We're thrilled to announce that GOALS has been selected as a shortlisted finalist in the inaugural Football for Good Awards, hosted by Coaching for Hope and judged by the UK Professional Footballers' Association and a panel including representatives from FIFPro World Players' Union and the Union of European Football Associations. We are thrilled and honored that the work GOALS coaches and kids are doing on the soccer fields of Haiti impressed these judges enough to be selected as a finalist from over 130 applicants from 30 different countries!
The Football for Good Awards are inspired by this sentiment:
And nowhere else in the world is that more true than here in Haiti, home to some of the most vulnerable and disadvantaged children in the world - and, some of the most optimistic and hopeful.
How did GOALS stand out amongst all of the other entrants from around the world? Simply by telling our story. And here it is:
We all know the capacity football has to change lives, but GOALS pushes the football for good model to accomplish more than ever before, proving that the love of the game can create long-term sustainable change even in the most challenging and poverty-stricken environments – exactly where it is needed most.
Haiti is one of the most vulnerable places on the planet, ranking 168th out of 187 countries on the UN’s Human Development Index. Only half of the population will ever attend school. Political instability, crime, hunger, disease and natural disasters are a constant threat.
But that is not the GOALS story.
GOALS’ pitches in Haiti are little more than fallow farmland with hand-welded metal posts, and our kids often come to the field hungry, but they have big dreams, and, like any player ready to kick-off, they carry with them hope and optimism that they will ultimately be triumphant.
And they have good reason to believe.
We’ve seen children who grew up kicking plastic bottles barefoot on the beach recruited to play semi-professional soccer. GOALS’ mixed-gender teams are winning tournaments, proving that boys and girls can both do anything. Our coaches are going back to school to become even better role models for their teams, and we’ve nearly eliminated teen pregnancies amongst GOALS participants.
By investing in the love of football and the belief in a brighter future for Haiti, GOALS embodies the spirit of football for good, empowering youth and communities to make their own positive changes through the love of the game and the power of football for good.
So, how does it all work? GOALS uses football in Haiti to engage youth in sport, health, and education programs which improve daily life while developing leadership for the future following this simple philosophy:
- First, in order to play football, kids need a safe, clean, and healthy environment. GOALS responds by organizing football teams to clean up litter in public areas, plant trees and recycle old materials.
- Second, kids can’t play football without strong, healthy bodies, so GOALS helps football teams plant vegetable gardens, invests in local food production through our community bakery, provides a daily meal and clean drinking water for youth and improves community health by hosting mobile clinics and health seminars (WASH, nutrition and sexual health).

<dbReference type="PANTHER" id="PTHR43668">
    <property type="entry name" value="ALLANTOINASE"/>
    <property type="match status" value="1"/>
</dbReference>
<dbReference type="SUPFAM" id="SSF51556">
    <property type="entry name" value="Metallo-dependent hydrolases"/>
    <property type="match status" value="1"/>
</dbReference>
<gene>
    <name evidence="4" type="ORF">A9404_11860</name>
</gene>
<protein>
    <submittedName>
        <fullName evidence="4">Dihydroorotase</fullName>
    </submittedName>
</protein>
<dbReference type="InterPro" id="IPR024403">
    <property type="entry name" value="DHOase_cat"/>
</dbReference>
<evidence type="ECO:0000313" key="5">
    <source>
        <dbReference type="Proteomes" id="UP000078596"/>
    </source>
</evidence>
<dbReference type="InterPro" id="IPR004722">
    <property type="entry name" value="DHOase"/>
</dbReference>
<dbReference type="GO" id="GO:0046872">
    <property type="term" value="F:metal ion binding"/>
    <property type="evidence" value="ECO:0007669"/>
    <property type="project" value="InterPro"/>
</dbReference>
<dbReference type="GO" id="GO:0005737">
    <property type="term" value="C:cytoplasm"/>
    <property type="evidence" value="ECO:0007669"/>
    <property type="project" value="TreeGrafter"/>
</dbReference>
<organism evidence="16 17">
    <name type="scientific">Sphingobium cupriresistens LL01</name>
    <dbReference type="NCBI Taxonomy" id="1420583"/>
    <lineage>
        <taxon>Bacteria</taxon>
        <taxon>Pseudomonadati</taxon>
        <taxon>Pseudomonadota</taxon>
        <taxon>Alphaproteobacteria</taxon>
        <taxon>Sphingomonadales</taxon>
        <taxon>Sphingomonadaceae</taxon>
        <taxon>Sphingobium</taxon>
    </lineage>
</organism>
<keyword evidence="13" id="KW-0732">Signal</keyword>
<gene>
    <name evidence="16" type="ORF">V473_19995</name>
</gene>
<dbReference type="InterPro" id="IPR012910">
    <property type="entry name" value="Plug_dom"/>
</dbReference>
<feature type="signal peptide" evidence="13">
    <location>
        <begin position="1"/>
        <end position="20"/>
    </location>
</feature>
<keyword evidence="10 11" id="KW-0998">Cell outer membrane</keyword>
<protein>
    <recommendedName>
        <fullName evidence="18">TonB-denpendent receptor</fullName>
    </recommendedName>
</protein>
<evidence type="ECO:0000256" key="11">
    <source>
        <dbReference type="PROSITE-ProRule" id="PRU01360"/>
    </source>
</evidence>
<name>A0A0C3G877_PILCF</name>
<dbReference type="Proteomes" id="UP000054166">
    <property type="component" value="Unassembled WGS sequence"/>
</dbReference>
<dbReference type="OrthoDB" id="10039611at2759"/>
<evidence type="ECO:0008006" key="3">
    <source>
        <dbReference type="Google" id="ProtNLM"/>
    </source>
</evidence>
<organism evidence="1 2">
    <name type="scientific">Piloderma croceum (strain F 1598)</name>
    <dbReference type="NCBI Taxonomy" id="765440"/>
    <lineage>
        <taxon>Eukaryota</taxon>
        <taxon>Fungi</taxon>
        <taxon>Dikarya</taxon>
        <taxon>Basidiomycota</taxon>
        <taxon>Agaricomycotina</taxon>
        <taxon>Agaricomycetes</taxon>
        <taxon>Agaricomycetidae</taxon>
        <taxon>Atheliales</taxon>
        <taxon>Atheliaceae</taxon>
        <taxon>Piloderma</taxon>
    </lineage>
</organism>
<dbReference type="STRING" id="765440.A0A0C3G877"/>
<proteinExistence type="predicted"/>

- Third, football teams need coaches and team captains who are strong leaders and role models, and opportunities for advancement. GOALS provides school tuition assistance programs for youth and professional development for local staff, empowering and mobilizing communities to develop their own projects to improve shelter, leadership, and infrastructure.
The Football for Good awards will be held in early December. But whether or not we are selected as the final winner, here is what makes our kids, coaches and programs a winner every day:
- 500 boys and girls in four different villages participate on a daily basis, and outreach to players families, schools and other soccer clubs has impacted an additional estimated 7000 people.
- Two GOALS-supported student athletes, Olsen Saintyl and Cassandra Cirrus became the first in their families to graduate high school; Cassandra was the first in her entire village to graduate and Olsen was honored at school for having the 2nd highest grades in his class.
- Before GOALS began working in the village of Terrasonson, all but oneof 30 children we registered one the girls team suffered from chronic food insecurity, defined quantitatively by how often they were able to eat and qualitatively by how often they felt hungry. By coming to GOALS programs where they receive a hot meal,children who were previously eating only once per day are now regularly eating twice a day. As a result, based on height and weight measurements, one-third of children who were underweight at their first weigh-in moved closer towards a healthy weight at their second.
- Nine GOALS players recruited to train with the Haitian national U-17 and U-15 teams; Two GOALS athletes were on the squad which placed 2nd in the 2014 inaugural CONCACAF U-15 girls’ championship
- The GOALS community bakery, opened in 2015, provides a local source of food for our soccer teams, created four new jobs, and provides an informal income for GOALS parents who buy in bulk and resell for a profit.